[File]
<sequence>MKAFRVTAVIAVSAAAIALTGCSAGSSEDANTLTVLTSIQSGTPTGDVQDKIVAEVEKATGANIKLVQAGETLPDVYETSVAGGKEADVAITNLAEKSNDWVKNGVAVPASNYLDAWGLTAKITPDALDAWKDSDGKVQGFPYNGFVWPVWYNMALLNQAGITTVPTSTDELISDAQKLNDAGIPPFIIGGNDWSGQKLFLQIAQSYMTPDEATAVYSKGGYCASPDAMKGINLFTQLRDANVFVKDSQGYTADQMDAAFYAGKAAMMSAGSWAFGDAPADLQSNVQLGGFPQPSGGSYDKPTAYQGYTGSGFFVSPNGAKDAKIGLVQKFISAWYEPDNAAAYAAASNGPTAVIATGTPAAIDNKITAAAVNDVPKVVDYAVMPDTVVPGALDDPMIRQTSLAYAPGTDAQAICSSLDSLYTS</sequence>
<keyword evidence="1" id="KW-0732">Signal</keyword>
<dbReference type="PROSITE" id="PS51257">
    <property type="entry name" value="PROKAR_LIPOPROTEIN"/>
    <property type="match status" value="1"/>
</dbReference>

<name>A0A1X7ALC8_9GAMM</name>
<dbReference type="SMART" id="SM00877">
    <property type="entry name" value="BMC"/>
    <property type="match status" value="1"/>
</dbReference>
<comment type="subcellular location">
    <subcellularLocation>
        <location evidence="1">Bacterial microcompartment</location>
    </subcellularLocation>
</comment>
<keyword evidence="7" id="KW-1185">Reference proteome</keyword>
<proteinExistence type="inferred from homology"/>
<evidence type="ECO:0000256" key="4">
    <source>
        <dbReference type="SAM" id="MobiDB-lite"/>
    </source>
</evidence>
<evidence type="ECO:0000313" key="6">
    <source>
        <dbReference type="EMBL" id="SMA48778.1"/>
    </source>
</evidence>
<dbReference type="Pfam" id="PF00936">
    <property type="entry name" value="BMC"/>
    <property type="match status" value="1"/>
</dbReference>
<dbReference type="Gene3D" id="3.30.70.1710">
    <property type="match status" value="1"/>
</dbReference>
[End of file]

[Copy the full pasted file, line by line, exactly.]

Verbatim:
<sequence>MKAFRVTAVIAVSAAAIALTGCSAGSSEDANTLTVLTSIQSGTPTGDVQDKIVAEVEKATGANIKLVQAGETLPDVYETSVAGGKEADVAITNLAEKSNDWVKNGVAVPASNYLDAWGLTAKITPDALDAWKDSDGKVQGFPYNGFVWPVWYNMALLNQAGITTVPTSTDELISDAQKLNDAGIPPFIIGGNDWSGQKLFLQIAQSYMTPDEATAVYSKGGYCASPDAMKGINLFTQLRDANVFVKDSQGYTADQMDAAFYAGKAAMMSAGSWAFGDAPADLQSNVQLGGFPQPSGGSYDKPTAYQGYTGSGFFVSPNGAKDAKIGLVQKFISAWYEPDNAAAYAAASNGPTAVIATGTPAAIDNKITAAAVNDVPKVVDYAVMPDTVVPGALDDPMIRQTSLAYAPGTDAQAICSSLDSLYTS</sequence>
<keyword evidence="1" id="KW-0732">Signal</keyword>
<dbReference type="PROSITE" id="PS51257">
    <property type="entry name" value="PROKAR_LIPOPROTEIN"/>
    <property type="match status" value="1"/>
</dbReference>

<name>A0A1X7ALC8_9GAMM</name>
<dbReference type="SMART" id="SM00877">
    <property type="entry name" value="BMC"/>
    <property type="match status" value="1"/>
</dbReference>
<comment type="subcellular location">
    <subcellularLocation>
        <location evidence="1">Bacterial microcompartment</location>
    </subcellularLocation>
</comment>
<keyword evidence="7" id="KW-1185">Reference proteome</keyword>
<proteinExistence type="inferred from homology"/>
<evidence type="ECO:0000256" key="4">
    <source>
        <dbReference type="SAM" id="MobiDB-lite"/>
    </source>
</evidence>
<evidence type="ECO:0000313" key="6">
    <source>
        <dbReference type="EMBL" id="SMA48778.1"/>
    </source>
</evidence>
<dbReference type="Pfam" id="PF00936">
    <property type="entry name" value="BMC"/>
    <property type="match status" value="1"/>
</dbReference>
<dbReference type="Gene3D" id="3.30.70.1710">
    <property type="match status" value="1"/>
</dbReference>